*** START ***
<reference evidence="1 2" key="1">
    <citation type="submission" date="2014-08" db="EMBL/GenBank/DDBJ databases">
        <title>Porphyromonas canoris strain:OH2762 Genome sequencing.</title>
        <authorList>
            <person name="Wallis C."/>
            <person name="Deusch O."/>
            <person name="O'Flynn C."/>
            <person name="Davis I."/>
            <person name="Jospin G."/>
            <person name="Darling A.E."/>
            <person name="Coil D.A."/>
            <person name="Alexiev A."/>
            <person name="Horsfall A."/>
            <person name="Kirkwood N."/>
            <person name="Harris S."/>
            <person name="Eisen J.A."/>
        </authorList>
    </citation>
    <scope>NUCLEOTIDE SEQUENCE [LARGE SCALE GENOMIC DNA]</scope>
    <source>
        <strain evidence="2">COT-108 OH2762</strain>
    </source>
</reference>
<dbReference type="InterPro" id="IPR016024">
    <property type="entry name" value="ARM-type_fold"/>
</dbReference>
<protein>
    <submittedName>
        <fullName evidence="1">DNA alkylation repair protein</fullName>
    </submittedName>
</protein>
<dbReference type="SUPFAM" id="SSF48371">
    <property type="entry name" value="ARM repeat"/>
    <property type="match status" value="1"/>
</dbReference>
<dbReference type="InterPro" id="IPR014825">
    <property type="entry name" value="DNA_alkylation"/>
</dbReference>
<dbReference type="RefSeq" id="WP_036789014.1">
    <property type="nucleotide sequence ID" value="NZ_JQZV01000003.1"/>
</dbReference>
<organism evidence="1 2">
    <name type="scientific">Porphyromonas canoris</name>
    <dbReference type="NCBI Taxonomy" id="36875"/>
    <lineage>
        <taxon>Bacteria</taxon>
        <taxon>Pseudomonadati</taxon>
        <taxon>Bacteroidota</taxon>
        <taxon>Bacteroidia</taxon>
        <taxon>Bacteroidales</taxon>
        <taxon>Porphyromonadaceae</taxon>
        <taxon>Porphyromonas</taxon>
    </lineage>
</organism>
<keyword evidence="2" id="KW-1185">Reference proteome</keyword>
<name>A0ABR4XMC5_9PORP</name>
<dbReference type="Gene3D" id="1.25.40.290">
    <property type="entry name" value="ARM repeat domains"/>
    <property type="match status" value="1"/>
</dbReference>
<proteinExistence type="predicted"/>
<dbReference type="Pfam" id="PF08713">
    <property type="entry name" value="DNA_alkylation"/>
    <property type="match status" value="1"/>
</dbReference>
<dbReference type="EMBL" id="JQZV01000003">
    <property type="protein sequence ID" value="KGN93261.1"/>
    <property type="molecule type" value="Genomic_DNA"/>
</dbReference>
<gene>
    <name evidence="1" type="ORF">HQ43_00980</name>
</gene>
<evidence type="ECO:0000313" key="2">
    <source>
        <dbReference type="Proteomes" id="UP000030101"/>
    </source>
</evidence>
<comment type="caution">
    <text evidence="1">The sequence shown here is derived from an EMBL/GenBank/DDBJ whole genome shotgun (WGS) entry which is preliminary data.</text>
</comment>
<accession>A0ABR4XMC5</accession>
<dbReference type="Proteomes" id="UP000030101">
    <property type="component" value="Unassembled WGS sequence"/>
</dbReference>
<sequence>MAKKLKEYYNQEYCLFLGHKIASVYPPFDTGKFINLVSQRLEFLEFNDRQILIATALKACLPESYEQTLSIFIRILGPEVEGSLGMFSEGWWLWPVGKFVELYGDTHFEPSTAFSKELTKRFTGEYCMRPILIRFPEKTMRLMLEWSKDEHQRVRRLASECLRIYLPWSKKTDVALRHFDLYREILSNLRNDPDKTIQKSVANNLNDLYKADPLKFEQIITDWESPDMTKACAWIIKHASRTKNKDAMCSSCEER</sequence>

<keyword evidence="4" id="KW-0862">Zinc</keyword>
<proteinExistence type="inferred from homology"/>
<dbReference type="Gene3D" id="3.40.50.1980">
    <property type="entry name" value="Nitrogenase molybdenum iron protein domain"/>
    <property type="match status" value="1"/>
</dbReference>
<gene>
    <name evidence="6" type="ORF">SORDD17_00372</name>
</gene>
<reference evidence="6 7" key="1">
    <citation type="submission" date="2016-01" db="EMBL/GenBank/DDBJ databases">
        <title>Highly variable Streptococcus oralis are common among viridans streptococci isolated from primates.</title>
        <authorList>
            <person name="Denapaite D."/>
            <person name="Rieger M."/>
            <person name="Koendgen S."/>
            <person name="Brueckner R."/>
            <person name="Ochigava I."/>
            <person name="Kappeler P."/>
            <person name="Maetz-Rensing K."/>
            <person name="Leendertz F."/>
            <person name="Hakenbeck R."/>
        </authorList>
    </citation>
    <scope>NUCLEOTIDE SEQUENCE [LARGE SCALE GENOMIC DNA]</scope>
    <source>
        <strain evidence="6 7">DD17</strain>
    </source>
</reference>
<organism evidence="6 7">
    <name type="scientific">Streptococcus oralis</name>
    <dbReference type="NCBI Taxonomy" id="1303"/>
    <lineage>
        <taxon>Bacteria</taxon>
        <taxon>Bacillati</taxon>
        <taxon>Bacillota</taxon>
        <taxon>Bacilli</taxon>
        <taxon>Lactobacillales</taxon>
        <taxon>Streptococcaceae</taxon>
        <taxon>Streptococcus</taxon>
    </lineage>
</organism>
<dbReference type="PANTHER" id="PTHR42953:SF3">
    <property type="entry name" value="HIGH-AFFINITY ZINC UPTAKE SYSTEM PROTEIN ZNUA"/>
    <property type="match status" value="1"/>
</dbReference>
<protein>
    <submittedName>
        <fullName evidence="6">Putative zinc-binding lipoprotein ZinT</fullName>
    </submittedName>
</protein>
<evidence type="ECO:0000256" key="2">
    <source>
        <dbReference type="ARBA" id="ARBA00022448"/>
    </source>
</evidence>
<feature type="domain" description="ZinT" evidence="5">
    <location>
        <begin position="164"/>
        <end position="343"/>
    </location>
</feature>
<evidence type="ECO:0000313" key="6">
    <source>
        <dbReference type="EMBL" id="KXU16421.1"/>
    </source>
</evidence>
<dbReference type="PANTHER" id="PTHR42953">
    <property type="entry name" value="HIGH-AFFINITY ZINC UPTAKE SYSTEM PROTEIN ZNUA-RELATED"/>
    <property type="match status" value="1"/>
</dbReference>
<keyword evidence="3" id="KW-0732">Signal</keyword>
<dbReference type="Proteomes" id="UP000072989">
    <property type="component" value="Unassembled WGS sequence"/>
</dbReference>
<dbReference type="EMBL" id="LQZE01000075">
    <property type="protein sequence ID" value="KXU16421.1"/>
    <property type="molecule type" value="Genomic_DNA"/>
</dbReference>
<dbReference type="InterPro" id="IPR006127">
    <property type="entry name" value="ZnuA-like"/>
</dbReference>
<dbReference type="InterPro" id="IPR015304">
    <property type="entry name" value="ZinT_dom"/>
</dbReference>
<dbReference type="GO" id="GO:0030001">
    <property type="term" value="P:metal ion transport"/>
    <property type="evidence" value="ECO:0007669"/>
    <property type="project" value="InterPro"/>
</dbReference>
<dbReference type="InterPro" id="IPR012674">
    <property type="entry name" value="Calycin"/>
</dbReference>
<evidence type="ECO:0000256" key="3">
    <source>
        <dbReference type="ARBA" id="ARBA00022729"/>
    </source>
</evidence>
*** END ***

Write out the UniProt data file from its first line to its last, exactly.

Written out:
<reference evidence="1 2" key="1">
    <citation type="submission" date="2014-08" db="EMBL/GenBank/DDBJ databases">
        <title>Porphyromonas canoris strain:OH2762 Genome sequencing.</title>
        <authorList>
            <person name="Wallis C."/>
            <person name="Deusch O."/>
            <person name="O'Flynn C."/>
            <person name="Davis I."/>
            <person name="Jospin G."/>
            <person name="Darling A.E."/>
            <person name="Coil D.A."/>
            <person name="Alexiev A."/>
            <person name="Horsfall A."/>
            <person name="Kirkwood N."/>
            <person name="Harris S."/>
            <person name="Eisen J.A."/>
        </authorList>
    </citation>
    <scope>NUCLEOTIDE SEQUENCE [LARGE SCALE GENOMIC DNA]</scope>
    <source>
        <strain evidence="2">COT-108 OH2762</strain>
    </source>
</reference>
<dbReference type="InterPro" id="IPR016024">
    <property type="entry name" value="ARM-type_fold"/>
</dbReference>
<protein>
    <submittedName>
        <fullName evidence="1">DNA alkylation repair protein</fullName>
    </submittedName>
</protein>
<dbReference type="SUPFAM" id="SSF48371">
    <property type="entry name" value="ARM repeat"/>
    <property type="match status" value="1"/>
</dbReference>
<dbReference type="InterPro" id="IPR014825">
    <property type="entry name" value="DNA_alkylation"/>
</dbReference>
<dbReference type="RefSeq" id="WP_036789014.1">
    <property type="nucleotide sequence ID" value="NZ_JQZV01000003.1"/>
</dbReference>
<organism evidence="1 2">
    <name type="scientific">Porphyromonas canoris</name>
    <dbReference type="NCBI Taxonomy" id="36875"/>
    <lineage>
        <taxon>Bacteria</taxon>
        <taxon>Pseudomonadati</taxon>
        <taxon>Bacteroidota</taxon>
        <taxon>Bacteroidia</taxon>
        <taxon>Bacteroidales</taxon>
        <taxon>Porphyromonadaceae</taxon>
        <taxon>Porphyromonas</taxon>
    </lineage>
</organism>
<keyword evidence="2" id="KW-1185">Reference proteome</keyword>
<name>A0ABR4XMC5_9PORP</name>
<dbReference type="Gene3D" id="1.25.40.290">
    <property type="entry name" value="ARM repeat domains"/>
    <property type="match status" value="1"/>
</dbReference>
<proteinExistence type="predicted"/>
<dbReference type="Pfam" id="PF08713">
    <property type="entry name" value="DNA_alkylation"/>
    <property type="match status" value="1"/>
</dbReference>
<dbReference type="EMBL" id="JQZV01000003">
    <property type="protein sequence ID" value="KGN93261.1"/>
    <property type="molecule type" value="Genomic_DNA"/>
</dbReference>
<gene>
    <name evidence="1" type="ORF">HQ43_00980</name>
</gene>
<evidence type="ECO:0000313" key="2">
    <source>
        <dbReference type="Proteomes" id="UP000030101"/>
    </source>
</evidence>
<comment type="caution">
    <text evidence="1">The sequence shown here is derived from an EMBL/GenBank/DDBJ whole genome shotgun (WGS) entry which is preliminary data.</text>
</comment>
<accession>A0ABR4XMC5</accession>
<dbReference type="Proteomes" id="UP000030101">
    <property type="component" value="Unassembled WGS sequence"/>
</dbReference>
<sequence>MAKKLKEYYNQEYCLFLGHKIASVYPPFDTGKFINLVSQRLEFLEFNDRQILIATALKACLPESYEQTLSIFIRILGPEVEGSLGMFSEGWWLWPVGKFVELYGDTHFEPSTAFSKELTKRFTGEYCMRPILIRFPEKTMRLMLEWSKDEHQRVRRLASECLRIYLPWSKKTDVALRHFDLYREILSNLRNDPDKTIQKSVANNLNDLYKADPLKFEQIITDWESPDMTKACAWIIKHASRTKNKDAMCSSCEER</sequence>

<keyword evidence="4" id="KW-0862">Zinc</keyword>
<proteinExistence type="inferred from homology"/>
<dbReference type="Gene3D" id="3.40.50.1980">
    <property type="entry name" value="Nitrogenase molybdenum iron protein domain"/>
    <property type="match status" value="1"/>
</dbReference>
<gene>
    <name evidence="6" type="ORF">SORDD17_00372</name>
</gene>
<reference evidence="6 7" key="1">
    <citation type="submission" date="2016-01" db="EMBL/GenBank/DDBJ databases">
        <title>Highly variable Streptococcus oralis are common among viridans streptococci isolated from primates.</title>
        <authorList>
            <person name="Denapaite D."/>
            <person name="Rieger M."/>
            <person name="Koendgen S."/>
            <person name="Brueckner R."/>
            <person name="Ochigava I."/>
            <person name="Kappeler P."/>
            <person name="Maetz-Rensing K."/>
            <person name="Leendertz F."/>
            <person name="Hakenbeck R."/>
        </authorList>
    </citation>
    <scope>NUCLEOTIDE SEQUENCE [LARGE SCALE GENOMIC DNA]</scope>
    <source>
        <strain evidence="6 7">DD17</strain>
    </source>
</reference>
<organism evidence="6 7">
    <name type="scientific">Streptococcus oralis</name>
    <dbReference type="NCBI Taxonomy" id="1303"/>
    <lineage>
        <taxon>Bacteria</taxon>
        <taxon>Bacillati</taxon>
        <taxon>Bacillota</taxon>
        <taxon>Bacilli</taxon>
        <taxon>Lactobacillales</taxon>
        <taxon>Streptococcaceae</taxon>
        <taxon>Streptococcus</taxon>
    </lineage>
</organism>
<dbReference type="PANTHER" id="PTHR42953:SF3">
    <property type="entry name" value="HIGH-AFFINITY ZINC UPTAKE SYSTEM PROTEIN ZNUA"/>
    <property type="match status" value="1"/>
</dbReference>
<protein>
    <submittedName>
        <fullName evidence="6">Putative zinc-binding lipoprotein ZinT</fullName>
    </submittedName>
</protein>
<evidence type="ECO:0000256" key="2">
    <source>
        <dbReference type="ARBA" id="ARBA00022448"/>
    </source>
</evidence>
<feature type="domain" description="ZinT" evidence="5">
    <location>
        <begin position="164"/>
        <end position="343"/>
    </location>
</feature>
<evidence type="ECO:0000313" key="6">
    <source>
        <dbReference type="EMBL" id="KXU16421.1"/>
    </source>
</evidence>
<dbReference type="PANTHER" id="PTHR42953">
    <property type="entry name" value="HIGH-AFFINITY ZINC UPTAKE SYSTEM PROTEIN ZNUA-RELATED"/>
    <property type="match status" value="1"/>
</dbReference>
<keyword evidence="3" id="KW-0732">Signal</keyword>
<dbReference type="Proteomes" id="UP000072989">
    <property type="component" value="Unassembled WGS sequence"/>
</dbReference>
<dbReference type="EMBL" id="LQZE01000075">
    <property type="protein sequence ID" value="KXU16421.1"/>
    <property type="molecule type" value="Genomic_DNA"/>
</dbReference>
<dbReference type="InterPro" id="IPR006127">
    <property type="entry name" value="ZnuA-like"/>
</dbReference>
<dbReference type="InterPro" id="IPR015304">
    <property type="entry name" value="ZinT_dom"/>
</dbReference>
<dbReference type="GO" id="GO:0030001">
    <property type="term" value="P:metal ion transport"/>
    <property type="evidence" value="ECO:0007669"/>
    <property type="project" value="InterPro"/>
</dbReference>
<dbReference type="InterPro" id="IPR012674">
    <property type="entry name" value="Calycin"/>
</dbReference>
<evidence type="ECO:0000256" key="3">
    <source>
        <dbReference type="ARBA" id="ARBA00022729"/>
    </source>
</evidence>